Zika Virus and the Eye

Bruno de Paula Freitas; Camila V. Ventura; Mauricio Maia; Rubens Belfort Jr


Curr Opin Ophthalmol. 2017;28(6):595-599. 

In This Article

Abstract and Introduction


Purpose of review: The aim of this study was to review the ocular findings related to the Zika virus (ZIKV) based on the main studies published to date, describe the patterns of the lesions and risk factors, and identify the public health implications and scientific importance of this emerging disease.

Recent findings: In most studies, the ZIKV seems related to congenital ocular lesions and most mothers reported mild symptoms during the first pregnancy trimester. Five fundus patterns were seen most often: macular chorioretinal atrophy, chorioretinal atrophy elsewhere, focal pigmentary changes in the macular region, optic nerve abnormalities and combined types. A few studies have suggested that the ZIKV might damage the anterior segment of these babies' eyes. Few reports have described the ocular complications seen in adults during the acute infection, including conjunctivitis, iridocyclitis and chorioretinitis.

Summary: Infants with congenital Zika syndrome might have vision-threatening fundus abnormalities. Although the full spectrum of ocular lesions caused by the ZIKV infection is not yet determined, a distinctive new disease has been observed. Recognition of these lesions by ophthalmologists can help ensure appropriate etiologic evaluation and clinical investigation to define the range of anomalies in an affected infant and determine essential follow-up and ongoing care.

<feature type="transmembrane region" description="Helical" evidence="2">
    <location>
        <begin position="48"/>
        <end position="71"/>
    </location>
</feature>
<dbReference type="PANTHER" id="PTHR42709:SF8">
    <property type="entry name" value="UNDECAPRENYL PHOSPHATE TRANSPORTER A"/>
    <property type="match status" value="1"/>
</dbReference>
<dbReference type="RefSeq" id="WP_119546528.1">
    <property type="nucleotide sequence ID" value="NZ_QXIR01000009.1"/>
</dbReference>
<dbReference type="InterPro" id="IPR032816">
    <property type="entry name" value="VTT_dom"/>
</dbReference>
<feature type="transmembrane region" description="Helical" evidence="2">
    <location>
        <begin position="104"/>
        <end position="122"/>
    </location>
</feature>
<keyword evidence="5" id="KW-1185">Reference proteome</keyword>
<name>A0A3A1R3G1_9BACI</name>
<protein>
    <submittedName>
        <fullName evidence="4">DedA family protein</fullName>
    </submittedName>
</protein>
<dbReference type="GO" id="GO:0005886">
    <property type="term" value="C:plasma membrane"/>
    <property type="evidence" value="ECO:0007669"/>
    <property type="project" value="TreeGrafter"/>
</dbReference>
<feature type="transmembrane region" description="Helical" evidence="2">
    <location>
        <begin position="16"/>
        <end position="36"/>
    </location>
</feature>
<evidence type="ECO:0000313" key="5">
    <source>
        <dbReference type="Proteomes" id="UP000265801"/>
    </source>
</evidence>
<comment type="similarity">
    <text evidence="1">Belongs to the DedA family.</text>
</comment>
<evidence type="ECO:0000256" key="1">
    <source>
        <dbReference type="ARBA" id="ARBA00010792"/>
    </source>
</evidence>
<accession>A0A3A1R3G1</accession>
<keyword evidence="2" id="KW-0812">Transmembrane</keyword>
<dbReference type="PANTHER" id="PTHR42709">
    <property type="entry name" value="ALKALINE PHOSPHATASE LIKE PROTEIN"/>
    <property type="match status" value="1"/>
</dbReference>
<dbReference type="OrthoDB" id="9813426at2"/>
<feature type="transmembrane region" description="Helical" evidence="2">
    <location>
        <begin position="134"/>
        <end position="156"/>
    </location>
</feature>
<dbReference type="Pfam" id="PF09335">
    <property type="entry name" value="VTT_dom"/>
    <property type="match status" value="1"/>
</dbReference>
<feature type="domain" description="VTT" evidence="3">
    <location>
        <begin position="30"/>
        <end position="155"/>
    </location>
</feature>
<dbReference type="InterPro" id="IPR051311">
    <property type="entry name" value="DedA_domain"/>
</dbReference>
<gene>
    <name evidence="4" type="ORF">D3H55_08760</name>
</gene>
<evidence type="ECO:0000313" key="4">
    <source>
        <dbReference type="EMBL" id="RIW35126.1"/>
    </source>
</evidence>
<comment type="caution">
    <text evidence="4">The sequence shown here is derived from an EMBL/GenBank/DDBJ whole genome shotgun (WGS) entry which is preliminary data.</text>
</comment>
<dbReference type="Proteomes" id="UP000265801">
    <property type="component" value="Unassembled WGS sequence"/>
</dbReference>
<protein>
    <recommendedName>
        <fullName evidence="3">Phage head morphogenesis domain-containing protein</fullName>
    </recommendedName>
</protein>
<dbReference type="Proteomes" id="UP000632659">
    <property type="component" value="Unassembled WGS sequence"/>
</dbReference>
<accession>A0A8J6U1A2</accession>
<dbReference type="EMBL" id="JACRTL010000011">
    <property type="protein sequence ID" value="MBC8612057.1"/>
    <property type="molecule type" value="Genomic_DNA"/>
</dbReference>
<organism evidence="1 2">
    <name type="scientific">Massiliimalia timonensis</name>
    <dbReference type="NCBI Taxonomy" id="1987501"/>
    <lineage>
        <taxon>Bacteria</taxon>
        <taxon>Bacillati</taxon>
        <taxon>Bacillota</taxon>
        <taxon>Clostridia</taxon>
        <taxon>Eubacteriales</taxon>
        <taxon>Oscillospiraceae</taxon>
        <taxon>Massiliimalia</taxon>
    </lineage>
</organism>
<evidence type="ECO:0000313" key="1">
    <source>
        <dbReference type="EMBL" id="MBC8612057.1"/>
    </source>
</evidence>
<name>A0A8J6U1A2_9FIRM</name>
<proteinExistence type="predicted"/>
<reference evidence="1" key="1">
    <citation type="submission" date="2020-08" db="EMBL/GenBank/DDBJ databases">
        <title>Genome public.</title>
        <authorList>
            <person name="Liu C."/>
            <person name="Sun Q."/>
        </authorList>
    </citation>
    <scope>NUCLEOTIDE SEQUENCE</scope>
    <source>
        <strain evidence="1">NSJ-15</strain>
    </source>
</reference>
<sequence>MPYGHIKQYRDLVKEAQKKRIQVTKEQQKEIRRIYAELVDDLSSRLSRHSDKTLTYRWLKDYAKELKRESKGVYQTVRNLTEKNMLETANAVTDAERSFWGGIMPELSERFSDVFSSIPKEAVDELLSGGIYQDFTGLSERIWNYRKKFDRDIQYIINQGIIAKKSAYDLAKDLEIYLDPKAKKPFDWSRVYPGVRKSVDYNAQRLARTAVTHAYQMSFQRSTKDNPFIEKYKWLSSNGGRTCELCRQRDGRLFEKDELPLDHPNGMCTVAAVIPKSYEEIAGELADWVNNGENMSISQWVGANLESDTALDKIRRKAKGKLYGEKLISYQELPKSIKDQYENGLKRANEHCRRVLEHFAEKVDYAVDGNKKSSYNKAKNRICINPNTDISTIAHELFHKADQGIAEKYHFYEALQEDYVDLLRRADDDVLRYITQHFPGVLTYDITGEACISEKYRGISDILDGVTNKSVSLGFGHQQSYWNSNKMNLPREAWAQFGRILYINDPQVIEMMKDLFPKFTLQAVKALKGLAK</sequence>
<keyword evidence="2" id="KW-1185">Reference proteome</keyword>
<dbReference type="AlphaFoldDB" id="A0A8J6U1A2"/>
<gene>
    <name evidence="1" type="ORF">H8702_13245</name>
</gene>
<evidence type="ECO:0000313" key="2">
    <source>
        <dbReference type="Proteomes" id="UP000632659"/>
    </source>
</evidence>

Ocular anomalies have been reported in infants with presumed and laboratory-confirmed prenatal Zika virus (ZIKV) infection.[1,2,3,4,5] Posterior findings have been the most prevalent, but some studies have reported that anterior segment and structural defects also might be related.[2,4,5] Larger series of 20 or more infants with presumed ZIKV-associated microcephaly have reported ocular findings in 34–55% of patients.[2,6] Some retinal lesions, including well defined chorioretinal atrophy and gross pigmentation, generally affecting the macular region, have been well described and seem to suggest ZIKV infection.